All good things come to an end, and the 500-series Hasselblad’s came in 2013, when advances in digital imaging spelled the end of film in professional use. There is, however a coda in that Hasselblad, still based in Sweden but now owned by drone manufacturer DJI – another aviation connection – today makes a digital back that fits any of the retrospectively named V (for Victor) series cameras made since 1957. The only tiny snag is that this back, the CFV II 50C, will set you back just under £5,000. It’s Just as well one can still buy 120 film!

Hasselblad camera facts

  • The first stab at a name for Hasselblad’s new camera combined his company’s original brand name, Ross with the last two letters of the word reflex, Ross’s reflex becoming the ‘Rossex’. Oh dear.  
  • ‘Pressing the shutter button on a Hasselblad 500C may or may not make anything happen,’ warns Ivor Mantanle in his book Collecting and Using Classic Cameras. It is not a camera you can just point and shoot: among other things, a dark slide has to be inserted before the film back is changed and removed before the camera is fired – and you can only remove and refit C-series lenses when their built-in shutters are cocked. 
  • Hasselblads became as close to bargain-basement fare as they ever will be in the years professional users were unloading them in favour of digital kit. Sadly, the day of the £500 C or C/M is long past. 
  • Most people agree the best classic Hasselblad to buy, if you are actually going to use it to take pictures, is the 500C/M. The C had a fixed and rather dim focussing screen – the C/M introduced readily interchangeable screens and many have been upgraded with the bright accu-matte screen, fitted as standard to later examples.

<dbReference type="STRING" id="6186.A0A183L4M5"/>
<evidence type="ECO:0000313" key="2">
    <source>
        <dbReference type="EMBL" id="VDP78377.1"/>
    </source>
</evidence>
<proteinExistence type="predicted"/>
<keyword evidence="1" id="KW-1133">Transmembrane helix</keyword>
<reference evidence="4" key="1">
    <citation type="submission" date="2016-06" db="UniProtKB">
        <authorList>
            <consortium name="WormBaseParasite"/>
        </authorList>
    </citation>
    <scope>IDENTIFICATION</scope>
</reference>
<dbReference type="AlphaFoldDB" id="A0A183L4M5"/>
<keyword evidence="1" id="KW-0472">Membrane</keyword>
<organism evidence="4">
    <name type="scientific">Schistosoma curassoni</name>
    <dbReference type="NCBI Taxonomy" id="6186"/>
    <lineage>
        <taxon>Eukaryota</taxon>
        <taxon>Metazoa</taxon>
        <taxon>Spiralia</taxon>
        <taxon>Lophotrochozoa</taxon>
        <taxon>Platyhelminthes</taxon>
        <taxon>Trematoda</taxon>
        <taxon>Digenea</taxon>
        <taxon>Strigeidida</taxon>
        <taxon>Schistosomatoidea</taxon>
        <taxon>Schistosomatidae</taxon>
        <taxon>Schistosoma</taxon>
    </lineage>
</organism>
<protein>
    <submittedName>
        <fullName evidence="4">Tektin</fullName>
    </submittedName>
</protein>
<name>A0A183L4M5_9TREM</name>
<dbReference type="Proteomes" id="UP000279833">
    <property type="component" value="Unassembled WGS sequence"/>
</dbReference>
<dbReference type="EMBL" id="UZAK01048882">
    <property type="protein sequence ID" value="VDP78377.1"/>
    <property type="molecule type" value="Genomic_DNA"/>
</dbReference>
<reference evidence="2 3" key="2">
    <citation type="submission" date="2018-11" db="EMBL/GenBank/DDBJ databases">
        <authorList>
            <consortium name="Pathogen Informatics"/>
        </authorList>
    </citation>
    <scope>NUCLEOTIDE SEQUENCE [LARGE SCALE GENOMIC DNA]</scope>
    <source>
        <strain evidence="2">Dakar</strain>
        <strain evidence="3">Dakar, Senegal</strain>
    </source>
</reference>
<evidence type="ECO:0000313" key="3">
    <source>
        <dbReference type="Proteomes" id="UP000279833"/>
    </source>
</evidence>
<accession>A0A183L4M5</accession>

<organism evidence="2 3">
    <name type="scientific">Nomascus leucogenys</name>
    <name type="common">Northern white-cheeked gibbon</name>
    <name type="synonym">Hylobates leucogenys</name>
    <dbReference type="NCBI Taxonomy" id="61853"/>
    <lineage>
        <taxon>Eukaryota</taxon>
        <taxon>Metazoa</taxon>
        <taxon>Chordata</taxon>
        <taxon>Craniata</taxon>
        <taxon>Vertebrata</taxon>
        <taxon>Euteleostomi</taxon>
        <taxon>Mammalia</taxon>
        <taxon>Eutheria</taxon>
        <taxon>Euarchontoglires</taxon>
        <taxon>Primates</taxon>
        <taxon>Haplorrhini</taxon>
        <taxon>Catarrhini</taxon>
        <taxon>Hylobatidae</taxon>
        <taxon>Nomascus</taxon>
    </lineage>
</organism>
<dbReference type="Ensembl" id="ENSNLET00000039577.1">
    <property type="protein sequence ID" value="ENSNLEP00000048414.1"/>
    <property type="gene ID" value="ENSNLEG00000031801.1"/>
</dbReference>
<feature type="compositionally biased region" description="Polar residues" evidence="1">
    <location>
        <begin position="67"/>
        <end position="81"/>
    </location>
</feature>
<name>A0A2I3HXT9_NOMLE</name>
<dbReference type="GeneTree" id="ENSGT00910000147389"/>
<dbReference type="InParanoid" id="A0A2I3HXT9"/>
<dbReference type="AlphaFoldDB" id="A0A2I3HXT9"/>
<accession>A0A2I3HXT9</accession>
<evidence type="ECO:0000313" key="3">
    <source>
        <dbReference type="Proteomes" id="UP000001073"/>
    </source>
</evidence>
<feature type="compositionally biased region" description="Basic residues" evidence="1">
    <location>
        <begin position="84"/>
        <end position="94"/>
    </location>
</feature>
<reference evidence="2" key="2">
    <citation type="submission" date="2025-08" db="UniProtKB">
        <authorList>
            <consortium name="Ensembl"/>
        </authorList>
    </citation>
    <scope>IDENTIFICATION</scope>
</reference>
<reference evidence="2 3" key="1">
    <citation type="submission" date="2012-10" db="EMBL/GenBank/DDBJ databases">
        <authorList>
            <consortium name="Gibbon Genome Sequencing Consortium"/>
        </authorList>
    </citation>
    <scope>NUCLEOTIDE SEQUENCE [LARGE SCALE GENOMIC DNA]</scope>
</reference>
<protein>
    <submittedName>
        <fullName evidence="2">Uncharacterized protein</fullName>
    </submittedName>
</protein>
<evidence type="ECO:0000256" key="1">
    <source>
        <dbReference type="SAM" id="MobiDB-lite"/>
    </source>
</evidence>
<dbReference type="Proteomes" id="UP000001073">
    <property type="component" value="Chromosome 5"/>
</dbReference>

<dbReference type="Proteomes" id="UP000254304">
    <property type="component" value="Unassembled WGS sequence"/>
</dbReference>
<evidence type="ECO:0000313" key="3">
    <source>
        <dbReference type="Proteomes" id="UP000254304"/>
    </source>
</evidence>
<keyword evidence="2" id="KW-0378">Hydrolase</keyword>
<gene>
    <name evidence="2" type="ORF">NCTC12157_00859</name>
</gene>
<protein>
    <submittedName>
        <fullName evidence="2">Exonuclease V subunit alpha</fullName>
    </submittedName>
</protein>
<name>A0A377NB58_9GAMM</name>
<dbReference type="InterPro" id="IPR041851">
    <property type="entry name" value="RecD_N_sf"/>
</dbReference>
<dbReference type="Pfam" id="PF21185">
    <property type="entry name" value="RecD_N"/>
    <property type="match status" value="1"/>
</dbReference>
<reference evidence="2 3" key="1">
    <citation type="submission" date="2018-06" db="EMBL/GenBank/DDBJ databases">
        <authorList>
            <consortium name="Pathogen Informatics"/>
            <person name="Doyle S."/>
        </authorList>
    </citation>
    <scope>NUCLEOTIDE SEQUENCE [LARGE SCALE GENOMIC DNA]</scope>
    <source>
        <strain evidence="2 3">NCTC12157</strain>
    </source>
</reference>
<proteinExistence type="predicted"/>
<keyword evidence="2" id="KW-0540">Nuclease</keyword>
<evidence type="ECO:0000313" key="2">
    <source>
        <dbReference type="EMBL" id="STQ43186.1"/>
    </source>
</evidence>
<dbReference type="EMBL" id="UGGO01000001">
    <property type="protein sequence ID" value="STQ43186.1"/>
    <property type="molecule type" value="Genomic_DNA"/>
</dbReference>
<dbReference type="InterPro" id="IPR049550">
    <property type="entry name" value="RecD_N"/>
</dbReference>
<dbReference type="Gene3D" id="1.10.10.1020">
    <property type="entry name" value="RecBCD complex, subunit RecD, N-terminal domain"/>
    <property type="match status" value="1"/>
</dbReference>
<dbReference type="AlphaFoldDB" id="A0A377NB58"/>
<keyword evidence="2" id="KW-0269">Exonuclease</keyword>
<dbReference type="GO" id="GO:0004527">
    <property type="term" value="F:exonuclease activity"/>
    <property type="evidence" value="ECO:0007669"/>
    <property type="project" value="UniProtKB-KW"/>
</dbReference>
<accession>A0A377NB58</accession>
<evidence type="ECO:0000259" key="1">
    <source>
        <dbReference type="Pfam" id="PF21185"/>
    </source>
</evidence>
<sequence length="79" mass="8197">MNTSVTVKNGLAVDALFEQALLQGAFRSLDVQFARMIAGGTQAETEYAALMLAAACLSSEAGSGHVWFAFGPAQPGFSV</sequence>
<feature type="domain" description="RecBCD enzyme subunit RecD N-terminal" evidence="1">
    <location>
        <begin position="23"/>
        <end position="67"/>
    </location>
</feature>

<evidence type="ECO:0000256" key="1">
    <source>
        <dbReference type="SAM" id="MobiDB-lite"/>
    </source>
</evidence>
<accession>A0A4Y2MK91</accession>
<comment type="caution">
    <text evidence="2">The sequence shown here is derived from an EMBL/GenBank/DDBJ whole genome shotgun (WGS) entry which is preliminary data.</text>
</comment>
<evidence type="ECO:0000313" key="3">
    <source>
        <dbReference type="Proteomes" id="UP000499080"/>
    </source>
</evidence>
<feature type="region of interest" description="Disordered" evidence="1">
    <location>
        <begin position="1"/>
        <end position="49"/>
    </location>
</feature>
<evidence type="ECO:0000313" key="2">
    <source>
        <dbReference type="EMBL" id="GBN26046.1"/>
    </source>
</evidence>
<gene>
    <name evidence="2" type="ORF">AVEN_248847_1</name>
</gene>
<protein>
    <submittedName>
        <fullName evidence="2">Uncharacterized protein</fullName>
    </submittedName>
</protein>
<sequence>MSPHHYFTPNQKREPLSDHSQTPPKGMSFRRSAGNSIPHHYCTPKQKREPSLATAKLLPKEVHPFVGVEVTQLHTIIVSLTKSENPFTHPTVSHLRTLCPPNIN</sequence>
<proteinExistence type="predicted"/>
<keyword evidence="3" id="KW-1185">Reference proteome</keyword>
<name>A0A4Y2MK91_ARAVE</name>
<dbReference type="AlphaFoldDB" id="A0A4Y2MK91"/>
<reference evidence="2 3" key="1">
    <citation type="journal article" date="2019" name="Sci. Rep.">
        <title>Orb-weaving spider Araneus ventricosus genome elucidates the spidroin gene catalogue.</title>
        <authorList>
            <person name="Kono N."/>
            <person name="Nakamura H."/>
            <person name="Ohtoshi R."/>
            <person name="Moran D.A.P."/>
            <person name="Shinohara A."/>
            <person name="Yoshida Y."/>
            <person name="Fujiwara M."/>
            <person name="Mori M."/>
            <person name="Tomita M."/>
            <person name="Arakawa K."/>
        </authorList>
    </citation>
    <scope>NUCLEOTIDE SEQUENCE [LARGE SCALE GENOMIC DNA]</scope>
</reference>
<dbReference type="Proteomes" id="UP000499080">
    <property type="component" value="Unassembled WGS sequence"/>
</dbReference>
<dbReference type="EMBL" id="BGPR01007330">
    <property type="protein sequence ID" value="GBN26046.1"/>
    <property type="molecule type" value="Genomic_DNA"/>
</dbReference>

• For all its success and mystique, the Hasselblad is really a studio camera that you can use outdoors. The rival Rolleiflex is much lighter and far quieter (modern film makers dub in some generic camera shutter sound whenever a Rollei is used onscreen – in truth, the thing makes a noise like a small dress pin being dropped very gently into a tin sitting on a nice, thick rug). Rolleis are great general-purpose medium-format cameras and survived as press cameras well into the Hasselblad invasion.    
  • Ironically, the cheapest way into Hasselblad photography is the motor-driven 500EL or EL/M upon which NASA’s Moon cameras were based. 500EL bodies go for as little as £250. The advantage is that they are cheap, the snag is that users – mainly professionals – bought and sold their ELs and EL/Ms as bodies, devoid of lens and film back.  
  • One advantage of most of today’s classic Hasselblad buyers being collectors rather than ‘users’ is that the C-series lenses and accessories are relatively cheap. The very useful and common Zeiss 150mm f4 Sonnar ‘tele’ can be had for as little as £150 and you can complete the outfit with a 50mm Distagon wide angle for a further £250 or so. 
  • Cosmetic condition doesn’t matter as much with a Hasselblad. These cameras were made to be used and abused by professional photographers – they just keep on working and are still readily repaired and serviced in 2021.  
  • By normal standards, NASA’s modifications ruined Hasselblads. Shirra’s 500C lost its waist-level viewfinder, the focussing screen was plated over and it was painted a dull black. The Moon versions were gutted of their mirror mechanisms, becoming the most expensive point-and-shoot cameras in history. Sadly, some people are making replica NASA Hasselblads today by butchering standard cameras.  
  • If you want to get your hands on a lunar Hasselblad, you have to go to the Moon. NASA brought back the 70mm film magazines but, in the interest of weight saving, left the cameras on the surface. However, being Hasselblads they will undoubtedly still work, fifty years on.

Image(s) provided by:

Philip Whiteman

MWClassic Cameras